Hash table how-tos for mainframe programmers

The idea behind hashing is to transform the table key into a number that can be used to directly access an entry. Mainframe guru Robert Crawford explains.

I like to put referential data into external tables. It makes programs easier to maintain and it's much safer to change a table than logic. The only catch is that system level code, particularly in exits, must be very efficient. You wouldn't want to do a linear search of a fifty entry table for every file I/O as that would tend to bog things down. Ultimately the answer is to use a hash table.

Hash table basics
The idea behind hashing is to transform the table key into a number that can be used to directly access an entry. That way, a potentially long search loop turns into some arithmetic and a couple of memory references. Below is a diagram of a simple hashing structure.

hash table sample diagram

More on mainframe tables:
CICS program list tables: PLTPI and PLTSD programs

Adding and deleting CICS data tables

A hash table is simply a list of pointers. It must have a fixed length and be contiguous in memory. The addresses in the hash table may point to a table entry or be null, depending on the hashing algorithm.

The table itself contains the information you need. It may be in contiguous storage or spread all over creation, depending on your needs. In addition, each table entry needs a pointer for what's called a synonym chain.

Synonyms are table entries whose keys transform into the same index of the hash table. The hash table points to the first table entry for that hash value, then other entries for that index will be on the synonym chain. If there are no synonyms the chain pointer will be null. I know this goes against the premise that hashing eliminates loops but, unless the hashing algorithm is very badly suited to the table's keys, a search down the synonym chain will always be cheaper.

Hashing algorithms
Hashing algorithms transform the table key into an index whose value is between 0 and one minus the number of entries, inclusive. It then multiplies the index by 4 (or 8 in the 64 bit addressing world) thus creating an offset into the hash table.

As mentioned above, this is highly data dependent and it may be worthwhile to study the table's keys for shortcuts. For instance, if the table key is four bytes long but only the last two changes, a good hashing algorithm might consist of lopping off the first two bytes and using the remainder as the index.

If the key is more variable there are a couple of ways to randomize or boil it down to an index. An example is the Assembler PACK instruction, normally used to convert EBCDIC numbers into packed decimal. PACK works on character strings, too, and can reduce one into a usable index. Say you have a key of ABCDEFGH which is C1C2C3C4C5C6C7C8 in hex. The PACK instruction picks out the right nibble out of each byte to create the five byte binary number 012345678C. This is a good first step, although the resulting number may still need some pummeling to be a good index.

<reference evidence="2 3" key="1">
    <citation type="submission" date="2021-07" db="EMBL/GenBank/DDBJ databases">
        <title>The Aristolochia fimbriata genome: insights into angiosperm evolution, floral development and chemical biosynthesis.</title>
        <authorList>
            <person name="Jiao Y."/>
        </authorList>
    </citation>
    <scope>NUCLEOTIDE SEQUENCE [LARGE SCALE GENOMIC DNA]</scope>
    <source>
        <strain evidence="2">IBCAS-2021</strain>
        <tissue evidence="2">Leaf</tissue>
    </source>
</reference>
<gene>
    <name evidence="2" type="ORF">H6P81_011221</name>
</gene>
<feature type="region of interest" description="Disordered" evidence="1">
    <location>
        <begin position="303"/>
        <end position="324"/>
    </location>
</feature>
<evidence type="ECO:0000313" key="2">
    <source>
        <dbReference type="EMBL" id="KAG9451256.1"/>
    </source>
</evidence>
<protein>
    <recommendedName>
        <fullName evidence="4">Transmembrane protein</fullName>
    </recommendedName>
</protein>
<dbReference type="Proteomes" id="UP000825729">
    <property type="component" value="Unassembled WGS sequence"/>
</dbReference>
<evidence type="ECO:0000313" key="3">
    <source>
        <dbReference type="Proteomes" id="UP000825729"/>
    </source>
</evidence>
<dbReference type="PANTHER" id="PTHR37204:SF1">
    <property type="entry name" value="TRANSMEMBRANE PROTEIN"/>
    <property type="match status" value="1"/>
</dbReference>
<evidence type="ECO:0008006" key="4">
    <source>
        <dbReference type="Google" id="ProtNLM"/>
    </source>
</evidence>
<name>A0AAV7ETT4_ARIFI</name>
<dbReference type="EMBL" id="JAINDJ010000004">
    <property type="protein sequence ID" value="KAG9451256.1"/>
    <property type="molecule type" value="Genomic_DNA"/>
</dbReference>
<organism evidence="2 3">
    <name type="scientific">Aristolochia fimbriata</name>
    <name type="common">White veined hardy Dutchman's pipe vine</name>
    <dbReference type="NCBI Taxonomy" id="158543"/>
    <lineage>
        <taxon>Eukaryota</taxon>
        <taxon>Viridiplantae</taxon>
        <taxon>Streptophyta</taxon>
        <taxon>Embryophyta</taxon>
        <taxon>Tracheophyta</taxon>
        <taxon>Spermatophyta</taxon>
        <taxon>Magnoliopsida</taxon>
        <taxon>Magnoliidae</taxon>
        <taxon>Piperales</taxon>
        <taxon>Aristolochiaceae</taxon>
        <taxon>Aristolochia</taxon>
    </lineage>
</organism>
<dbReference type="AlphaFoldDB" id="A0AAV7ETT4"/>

My favorite method is to divide the table key by the number of entries in the hash table and use the remainder as the index. Assume you have a four byte key to hash into a 32 entry hash table. Using ABCD as an example, my algorithm would divide X'C1C2C3C4' by 32 (hex 20) giving a remainder of 4 for use as an index.

Hash table implementation
After deciding on the hashing algorithm and table size you must write the routine to build the structure. This is fairly simple, remembering that the idea is to do all the work ahead of time as to save CPU in executing the search routines. Here is what the logic must do:

  • load the object table, and go through the table and hash each entry's key. Store the entry's address in the hash table if its slot is empty. If the slot is not empty, insert it into the synonym chain.
Now searching becomes very quick as it runs the search key through the hashing algorithm which returns an offset into the hashing table. Next the search routine gets the pointer to the table entry and checks the key. If they don't match it has to go through the synonym chain if one exists. Depending on the efficiency of the hash a search may be accomplished with four or five instructions instead of a repetitive loop.

There are a couple efficiency tweaks to the basic idea:

  • You can optimize an entry's position on the synonym chain by putting the entries in collating sequence. This allows the search routine to give up when it finds a key higher than the one it's looking for.
  • You may also want to add code to your construction routine to collect statistics if you're concerned about synonym chain lengths or the number of empty hashing table slots.
  • Lastly, you might try increasing the hash table size if the synonym chains get too long. There are diminishing returns as you will most likely always have synonyms. If the chains are still too long you may want to consider rewriting the hash algorithm.
Although hashing algorithms are processor-efficient, they will waste storage. Any number of slots in the hashing table may be empty in addition to the extra space needed for synonym chains. Still, after 60 years the processor is still the computer's most precious resource and system level code must be efficient enough to get quickly out of the way so the business can run.

ABOUT THE AUTHOR: For 24 years, Robert Crawford has worked off and on as a CICS systems programmer. He is experienced in debugging and tuning applications and has written in COBOL, Assembler and C++ using VSAM, DLI and DB2.

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